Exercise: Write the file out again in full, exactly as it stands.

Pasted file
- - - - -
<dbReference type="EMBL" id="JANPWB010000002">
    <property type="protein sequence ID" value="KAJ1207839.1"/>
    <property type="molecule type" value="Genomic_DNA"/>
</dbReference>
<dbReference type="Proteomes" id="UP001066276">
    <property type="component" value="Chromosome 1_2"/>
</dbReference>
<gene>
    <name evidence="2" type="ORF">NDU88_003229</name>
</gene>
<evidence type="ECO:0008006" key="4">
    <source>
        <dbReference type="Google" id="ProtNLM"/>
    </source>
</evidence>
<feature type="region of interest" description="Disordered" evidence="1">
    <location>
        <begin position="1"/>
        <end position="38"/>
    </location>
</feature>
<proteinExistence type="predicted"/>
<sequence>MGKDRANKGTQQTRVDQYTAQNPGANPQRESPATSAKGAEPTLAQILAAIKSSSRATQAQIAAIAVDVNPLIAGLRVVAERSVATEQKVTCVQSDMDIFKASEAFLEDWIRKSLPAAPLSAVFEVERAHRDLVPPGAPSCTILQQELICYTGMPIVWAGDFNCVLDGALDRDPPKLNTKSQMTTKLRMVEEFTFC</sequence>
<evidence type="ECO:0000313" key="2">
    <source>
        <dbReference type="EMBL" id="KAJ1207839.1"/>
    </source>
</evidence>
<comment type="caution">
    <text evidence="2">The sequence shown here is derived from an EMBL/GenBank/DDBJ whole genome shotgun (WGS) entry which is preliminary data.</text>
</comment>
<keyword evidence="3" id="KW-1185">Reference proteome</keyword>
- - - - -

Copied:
<dbReference type="EMBL" id="JANPWB010000002">
    <property type="protein sequence ID" value="KAJ1207839.1"/>
    <property type="molecule type" value="Genomic_DNA"/>
</dbReference>
<dbReference type="Proteomes" id="UP001066276">
    <property type="component" value="Chromosome 1_2"/>
</dbReference>
<gene>
    <name evidence="2" type="ORF">NDU88_003229</name>
</gene>
<evidence type="ECO:0008006" key="4">
    <source>
        <dbReference type="Google" id="ProtNLM"/>
    </source>
</evidence>
<feature type="region of interest" description="Disordered" evidence="1">
    <location>
        <begin position="1"/>
        <end position="38"/>
    </location>
</feature>
<proteinExistence type="predicted"/>
<sequence>MGKDRANKGTQQTRVDQYTAQNPGANPQRESPATSAKGAEPTLAQILAAIKSSSRATQAQIAAIAVDVNPLIAGLRVVAERSVATEQKVTCVQSDMDIFKASEAFLEDWIRKSLPAAPLSAVFEVERAHRDLVPPGAPSCTILQQELICYTGMPIVWAGDFNCVLDGALDRDPPKLNTKSQMTTKLRMVEEFTFC</sequence>
<evidence type="ECO:0000313" key="2">
    <source>
        <dbReference type="EMBL" id="KAJ1207839.1"/>
    </source>
</evidence>
<comment type="caution">
    <text evidence="2">The sequence shown here is derived from an EMBL/GenBank/DDBJ whole genome shotgun (WGS) entry which is preliminary data.</text>
</comment>
<keyword evidence="3" id="KW-1185">Reference proteome</keyword>